The talented combo of Hugh Flouch and Kevin Harris from Networked Neighbourhoods have published the beginings of their research for London Council’s on very local online media. At this stage (there’s more to come) it comes in two parts: A list of the types of sites found in London, how they work, who they reach and what they are for . They offer 8:
- Civil Social Networks, such as Haringay Online or Alum Rock Neighbourhood (a bit quiet)
- Local Discussion sites, such as forum’s for a neighbourhood, like Balsall Heath Online.
- Placeblogs – like Kings Cross Environment or Pit n Pots (these sites are very focused on holding power to account for a place)
- Blogazines – are like placeblogs but less focussed on holding power to account – example might include
- Public Social Spaces – these are areas created on facebook etc to bring together local material
- Local action groups online – specific local pressure orgs using the web, one like Greener Leith are both focussed on an issue and a neighbourhood.
- Local Digital News (commercial)
- Multiples and listings sites (these are big sites that present information locally too)
Interesting way to divide things up. As I’m certain Hugh and Kevin know many sites are many things. Ventnor Blog is a placeblog, a blogazine and a forum at the very least – probably also Local Digital News.
There are also other forms of local media – most of which come in the shape of tools. Postcode search on google maps, fix my street is clearly a local site and often Help Me Investigate is a contributor to the local digital environment in a number of places.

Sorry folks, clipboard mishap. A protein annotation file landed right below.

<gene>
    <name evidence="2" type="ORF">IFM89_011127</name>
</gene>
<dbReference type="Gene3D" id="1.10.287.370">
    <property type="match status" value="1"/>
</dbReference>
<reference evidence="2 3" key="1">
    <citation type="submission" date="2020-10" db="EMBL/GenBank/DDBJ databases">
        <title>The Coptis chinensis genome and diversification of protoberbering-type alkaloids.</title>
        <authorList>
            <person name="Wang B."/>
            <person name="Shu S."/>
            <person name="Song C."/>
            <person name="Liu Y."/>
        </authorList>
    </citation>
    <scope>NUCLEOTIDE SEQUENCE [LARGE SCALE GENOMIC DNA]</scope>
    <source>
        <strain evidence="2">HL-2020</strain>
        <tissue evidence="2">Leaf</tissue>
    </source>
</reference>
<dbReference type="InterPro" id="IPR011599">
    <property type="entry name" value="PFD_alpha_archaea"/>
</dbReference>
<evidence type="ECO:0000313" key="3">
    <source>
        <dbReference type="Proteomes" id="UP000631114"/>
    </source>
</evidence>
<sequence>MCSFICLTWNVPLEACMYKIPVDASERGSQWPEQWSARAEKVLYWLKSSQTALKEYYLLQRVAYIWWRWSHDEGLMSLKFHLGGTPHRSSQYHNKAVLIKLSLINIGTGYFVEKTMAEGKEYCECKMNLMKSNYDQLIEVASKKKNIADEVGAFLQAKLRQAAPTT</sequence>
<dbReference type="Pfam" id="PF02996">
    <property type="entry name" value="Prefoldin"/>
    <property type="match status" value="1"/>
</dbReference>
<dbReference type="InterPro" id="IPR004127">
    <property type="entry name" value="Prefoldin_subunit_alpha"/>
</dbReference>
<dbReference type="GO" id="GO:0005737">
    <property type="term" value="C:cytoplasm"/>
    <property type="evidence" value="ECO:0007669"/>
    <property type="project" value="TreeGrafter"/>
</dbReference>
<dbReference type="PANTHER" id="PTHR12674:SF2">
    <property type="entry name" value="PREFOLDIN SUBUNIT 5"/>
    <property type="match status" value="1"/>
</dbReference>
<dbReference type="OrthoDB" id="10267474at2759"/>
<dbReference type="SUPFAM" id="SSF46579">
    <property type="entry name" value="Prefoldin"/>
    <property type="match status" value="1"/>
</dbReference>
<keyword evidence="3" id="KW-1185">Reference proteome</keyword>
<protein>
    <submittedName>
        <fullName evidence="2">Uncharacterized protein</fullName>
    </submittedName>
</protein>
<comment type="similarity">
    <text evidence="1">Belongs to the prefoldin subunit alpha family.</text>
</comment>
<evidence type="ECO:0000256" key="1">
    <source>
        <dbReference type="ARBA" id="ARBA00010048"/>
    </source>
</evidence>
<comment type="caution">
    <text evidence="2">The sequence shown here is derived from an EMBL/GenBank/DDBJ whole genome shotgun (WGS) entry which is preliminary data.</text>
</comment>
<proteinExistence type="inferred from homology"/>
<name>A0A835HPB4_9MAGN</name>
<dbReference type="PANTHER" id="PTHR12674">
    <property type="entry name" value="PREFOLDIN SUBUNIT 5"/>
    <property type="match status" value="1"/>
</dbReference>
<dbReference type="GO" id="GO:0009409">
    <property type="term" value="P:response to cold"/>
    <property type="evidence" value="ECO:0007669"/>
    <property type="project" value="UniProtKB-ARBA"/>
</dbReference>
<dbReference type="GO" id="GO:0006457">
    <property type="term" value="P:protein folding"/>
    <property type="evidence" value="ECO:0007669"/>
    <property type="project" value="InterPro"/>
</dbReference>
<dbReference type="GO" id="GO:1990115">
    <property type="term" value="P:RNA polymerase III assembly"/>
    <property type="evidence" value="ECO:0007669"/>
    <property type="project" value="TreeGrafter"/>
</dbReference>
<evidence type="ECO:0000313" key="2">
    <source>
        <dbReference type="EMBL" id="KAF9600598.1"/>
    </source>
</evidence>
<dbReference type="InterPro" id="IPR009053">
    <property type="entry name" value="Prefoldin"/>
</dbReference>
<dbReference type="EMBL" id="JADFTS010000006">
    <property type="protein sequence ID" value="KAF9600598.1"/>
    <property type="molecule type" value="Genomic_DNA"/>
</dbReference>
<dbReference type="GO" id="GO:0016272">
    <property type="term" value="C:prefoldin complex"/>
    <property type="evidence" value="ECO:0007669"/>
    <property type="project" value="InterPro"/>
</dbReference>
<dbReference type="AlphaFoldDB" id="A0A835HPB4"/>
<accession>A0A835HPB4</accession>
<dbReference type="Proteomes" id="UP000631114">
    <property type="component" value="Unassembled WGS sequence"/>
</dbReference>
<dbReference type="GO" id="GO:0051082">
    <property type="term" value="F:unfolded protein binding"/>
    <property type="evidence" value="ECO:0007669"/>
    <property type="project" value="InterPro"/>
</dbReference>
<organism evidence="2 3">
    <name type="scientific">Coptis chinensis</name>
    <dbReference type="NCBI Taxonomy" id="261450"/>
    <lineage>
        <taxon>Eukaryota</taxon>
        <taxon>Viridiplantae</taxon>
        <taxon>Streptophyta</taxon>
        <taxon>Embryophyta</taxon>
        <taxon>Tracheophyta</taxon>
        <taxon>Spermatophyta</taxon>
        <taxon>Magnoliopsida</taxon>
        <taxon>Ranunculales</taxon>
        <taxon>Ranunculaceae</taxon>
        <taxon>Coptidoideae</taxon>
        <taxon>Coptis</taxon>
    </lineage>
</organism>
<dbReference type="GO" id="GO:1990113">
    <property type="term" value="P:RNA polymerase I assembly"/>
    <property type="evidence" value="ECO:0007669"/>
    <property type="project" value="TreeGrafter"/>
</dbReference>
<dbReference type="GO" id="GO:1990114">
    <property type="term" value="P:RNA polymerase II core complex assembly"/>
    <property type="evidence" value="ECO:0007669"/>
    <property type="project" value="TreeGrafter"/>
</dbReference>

Likewise the combination of a placeblog or two, blogazines, a local listing and the input from local online campaigns forms a more realistic understand of what loal digital media is in any one place.
Of course Hugh and Kevin get this:
As our research review indicates, there have been very few studies of specific local sites and the movement barely registers in the local government world. Many sites are growing and changing rapidly. It follows that any classification has to be subject to ongoing revision.
It is good to see the structure helping people understand that his is not neccesarily a substitute for mainstream media, more a movement with it’s own cahracteristics. So, as the start of a means for prevailing structures to picture and understand local online activity, this break down is a great help.
Their other report on the research context is a really useful overview of what has already been written avout the net, localness and civic action – reminding us that the web as been at this for as long as we’ve been using the web. I applus thei conclusion
In our view, the area where we should look for impact is in conversational democracy and the mundane politics of the everyday, and how this is converted into civic action. It would be a mistake to expect impact in terms of conventional political processes.
I find myself repeatedly urging local authorities not to think of the web as a way to get more people to engage with their structures and meetings, but as a new opportunity to find other ways to get involved with the people who care about the places where they live.